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Israel to shun world court hearing on barrier
Updated: 2004-02-13 09:43

Israel said on Thursday it would not attend a World Court hearing on whether it should tear down a barrier taking in Jewish settlements on occupied West Bank territory that Palestinians want for a state.

Israeli officials say the barrier being erected inside the West Bank is meant to keep out suicide bombers and has thwarted dozens of attacks. Palestinians call it a bid to annex land they need for a viable state since it snakes deep into the West Bank.

Palestinians carry the body of Islamic Jihad militant Mohammed al Ajlah February 12, 2004, who was killed by Israeli troops yesterday, during his funeral in Gaza. Hamas militants on Thursday vowed large-scale suicide attacks on Israelis "everywhere" to avenge the killings of 15 Palestinians in the most lethal Israeli military strike in the Gaza Strip since 2002. [Reuters]
The stalemate underlined the paralysis in Middle East peacemaking and came a day after Israel killed 15 Palestinians in a major army assault into the Gaza Strip, triggering vows of large-scale suicide attacks by vengeful Palestinian militants.

Prime Minister Ariel Sharon's office, announcing the abstention, said special legal advisers feared the World Court session would lend credence to a case that Israel sees as politically motivated and beyond the tribunal's jurisdiction.

Israel would make do with an affidavit it filed with the court last month outlining these misgivings, the office said.

A court spokeswoman said hearings would go ahead as planned.

Any ruling by the tribunal, based in The Hague, would be non-binding, but Israel fears a finding against it would be so influential as to spawn U.N. Security Council action against it.

The World Court hearing, due to begin on February 23, was scheduled at the request of the U.N. General Assembly, where pro-Palestinian sentiment is strong. But the barrier has drawn broader criticism, including from Britain on Thursday.

"I hope this Israeli decision will not affect the court's endeavor to carry out its obligation," Palestinian Labor Minister Ghassan al-Khatib said.

Wednesday's Gaza violence damaged efforts to arrange an Israeli-Palestinian summit in the hope of reviving a U.S.-backed peace plan and came amid signs of Israeli army concern about Sharon's plan to remove settlers from Gaza.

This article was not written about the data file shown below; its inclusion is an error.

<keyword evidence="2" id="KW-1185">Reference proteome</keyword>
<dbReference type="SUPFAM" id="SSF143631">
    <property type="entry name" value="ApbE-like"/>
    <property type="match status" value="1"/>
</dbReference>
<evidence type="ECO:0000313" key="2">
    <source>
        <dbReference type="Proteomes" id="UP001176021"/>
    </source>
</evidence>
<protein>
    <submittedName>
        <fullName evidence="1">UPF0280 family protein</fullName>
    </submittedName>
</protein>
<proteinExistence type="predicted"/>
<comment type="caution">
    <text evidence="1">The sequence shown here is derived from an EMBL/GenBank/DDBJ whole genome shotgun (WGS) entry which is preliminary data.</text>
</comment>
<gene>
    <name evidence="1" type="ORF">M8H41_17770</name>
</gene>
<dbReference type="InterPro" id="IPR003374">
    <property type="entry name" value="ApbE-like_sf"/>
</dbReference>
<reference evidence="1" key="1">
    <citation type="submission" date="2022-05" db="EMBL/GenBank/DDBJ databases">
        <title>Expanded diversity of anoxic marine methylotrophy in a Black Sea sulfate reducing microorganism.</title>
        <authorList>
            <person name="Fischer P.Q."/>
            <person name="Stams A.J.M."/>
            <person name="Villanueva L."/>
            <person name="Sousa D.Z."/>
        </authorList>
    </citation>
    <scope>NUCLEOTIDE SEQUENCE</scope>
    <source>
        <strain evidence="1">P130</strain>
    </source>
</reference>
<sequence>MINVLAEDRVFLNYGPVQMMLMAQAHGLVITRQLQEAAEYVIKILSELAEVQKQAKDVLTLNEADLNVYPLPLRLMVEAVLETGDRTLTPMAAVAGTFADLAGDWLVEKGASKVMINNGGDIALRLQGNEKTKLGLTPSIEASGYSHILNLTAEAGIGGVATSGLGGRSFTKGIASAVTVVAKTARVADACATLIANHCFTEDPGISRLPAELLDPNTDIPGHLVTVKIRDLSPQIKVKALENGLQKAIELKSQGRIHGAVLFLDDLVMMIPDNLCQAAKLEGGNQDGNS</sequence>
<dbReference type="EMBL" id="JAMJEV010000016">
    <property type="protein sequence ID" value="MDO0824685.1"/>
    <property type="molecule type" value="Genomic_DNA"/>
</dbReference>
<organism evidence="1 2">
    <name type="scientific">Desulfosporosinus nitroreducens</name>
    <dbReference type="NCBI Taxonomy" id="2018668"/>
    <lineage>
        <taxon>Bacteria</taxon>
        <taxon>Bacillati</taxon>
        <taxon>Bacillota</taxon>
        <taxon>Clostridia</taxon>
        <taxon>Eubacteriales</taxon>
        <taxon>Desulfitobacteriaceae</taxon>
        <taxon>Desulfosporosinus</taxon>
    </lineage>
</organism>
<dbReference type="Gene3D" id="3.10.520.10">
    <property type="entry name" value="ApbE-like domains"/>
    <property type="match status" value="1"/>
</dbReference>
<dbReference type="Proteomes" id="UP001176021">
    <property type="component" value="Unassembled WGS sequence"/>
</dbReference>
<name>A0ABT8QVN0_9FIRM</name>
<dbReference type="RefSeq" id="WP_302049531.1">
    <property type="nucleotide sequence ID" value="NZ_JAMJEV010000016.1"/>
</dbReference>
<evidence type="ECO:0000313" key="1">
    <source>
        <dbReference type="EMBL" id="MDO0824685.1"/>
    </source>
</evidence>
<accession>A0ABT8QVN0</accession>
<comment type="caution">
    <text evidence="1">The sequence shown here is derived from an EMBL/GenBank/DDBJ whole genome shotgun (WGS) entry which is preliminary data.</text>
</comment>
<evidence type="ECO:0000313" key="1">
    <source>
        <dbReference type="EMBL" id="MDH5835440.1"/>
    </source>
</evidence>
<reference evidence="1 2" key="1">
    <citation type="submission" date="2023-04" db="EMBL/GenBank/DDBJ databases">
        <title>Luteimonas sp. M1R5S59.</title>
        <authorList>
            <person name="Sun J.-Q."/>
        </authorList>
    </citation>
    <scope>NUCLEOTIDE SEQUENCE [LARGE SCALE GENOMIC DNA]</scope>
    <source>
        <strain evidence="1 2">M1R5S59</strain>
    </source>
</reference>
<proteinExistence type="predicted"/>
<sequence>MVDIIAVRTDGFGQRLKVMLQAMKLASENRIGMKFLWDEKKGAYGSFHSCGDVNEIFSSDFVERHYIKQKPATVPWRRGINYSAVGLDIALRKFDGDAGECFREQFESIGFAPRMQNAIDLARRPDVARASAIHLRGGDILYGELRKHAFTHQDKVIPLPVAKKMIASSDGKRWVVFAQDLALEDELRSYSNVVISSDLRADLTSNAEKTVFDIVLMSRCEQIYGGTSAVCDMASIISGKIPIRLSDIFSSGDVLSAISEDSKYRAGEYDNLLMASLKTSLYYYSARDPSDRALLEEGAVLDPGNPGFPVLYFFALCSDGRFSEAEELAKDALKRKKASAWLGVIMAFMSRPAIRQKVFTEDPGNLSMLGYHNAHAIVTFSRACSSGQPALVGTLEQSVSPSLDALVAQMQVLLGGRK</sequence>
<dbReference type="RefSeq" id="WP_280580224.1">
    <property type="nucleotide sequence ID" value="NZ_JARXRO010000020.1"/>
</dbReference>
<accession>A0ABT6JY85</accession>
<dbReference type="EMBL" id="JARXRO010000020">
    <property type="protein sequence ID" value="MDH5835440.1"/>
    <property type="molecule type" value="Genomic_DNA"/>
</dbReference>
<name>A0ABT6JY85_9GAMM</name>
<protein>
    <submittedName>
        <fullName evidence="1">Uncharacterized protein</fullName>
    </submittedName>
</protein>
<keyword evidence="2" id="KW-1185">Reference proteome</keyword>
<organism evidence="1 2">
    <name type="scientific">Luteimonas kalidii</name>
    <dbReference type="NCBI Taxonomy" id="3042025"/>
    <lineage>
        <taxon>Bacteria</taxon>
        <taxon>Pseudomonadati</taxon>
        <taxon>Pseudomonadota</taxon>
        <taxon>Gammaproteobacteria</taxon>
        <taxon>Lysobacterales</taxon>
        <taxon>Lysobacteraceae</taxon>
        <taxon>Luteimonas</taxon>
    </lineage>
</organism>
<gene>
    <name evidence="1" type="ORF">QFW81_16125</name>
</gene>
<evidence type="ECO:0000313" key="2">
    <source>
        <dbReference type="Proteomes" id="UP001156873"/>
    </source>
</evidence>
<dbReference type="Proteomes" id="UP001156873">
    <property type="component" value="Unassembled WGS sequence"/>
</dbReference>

"The Israeli enemy knows it has a losing case," Sheikh Ahmed Yassin, founder of the Hamas militant group, told Reuters.


Hamas's armed wing, the Izz el-Deen al-Qassam Brigades, urged its cells in all West Bank and Gaza cities and refugee camps to carry out "major martyrdom operations" as retribution for Israel's most lethal assault into Gaza since 2002.

"All options are open to hit the enemy everywhere in Palestine," it said in a statement. The Israeli army said Hamas later fired a rocket from Gaza into Israel. There was no damage.

Islamic militants seek Israel's destruction. The mainstream Palestinian Authority backs co-existence in a state in the West Bank and Gaza -- lands Israel captured in the 1967 Middle East war -- as called for by the U.S.-led peace "road map."

Palestinian Prime Minister Ahmed Qurie condemned the Gaza assault as "a crime" and said it would hurt dialogue to set up a meeting with Sharon that Washington deems critical to saving the road map from oblivion.

Israel defended the incursion as a strike against militants who frequently fire rockets and mortars at settlements and target their corridor roads into and out of Gaza. At least 10 of the 15 Palestinians killed were militants, witnesses said.

British Foreign Minister Jack Straw, who hosted Israeli Defense Minister Shaul Mofaz on Thursday, voiced concern over excessive use of force in the Palestinian territories.

A British Foreign Office spokeswoman said Straw also "reiterated our opposition to the building of a fence on Palestinian land which we consider unlawful."

Israel went on high alert for possible suicide attacks after the Gaza assault, with increased police patrols and checkpoints. But military raids went on regardless of militant threats.

Troops shot dead a wanted Hamas man in a West Bank village near Ramallah on Thursday when he tried to flee arrest, an army spokesman said. In Gaza, troops shot dead 12-year-boy near a border post. Witnesses said he was playing with friends. The army said the group was scouting ahead of an ambush by gunmen.

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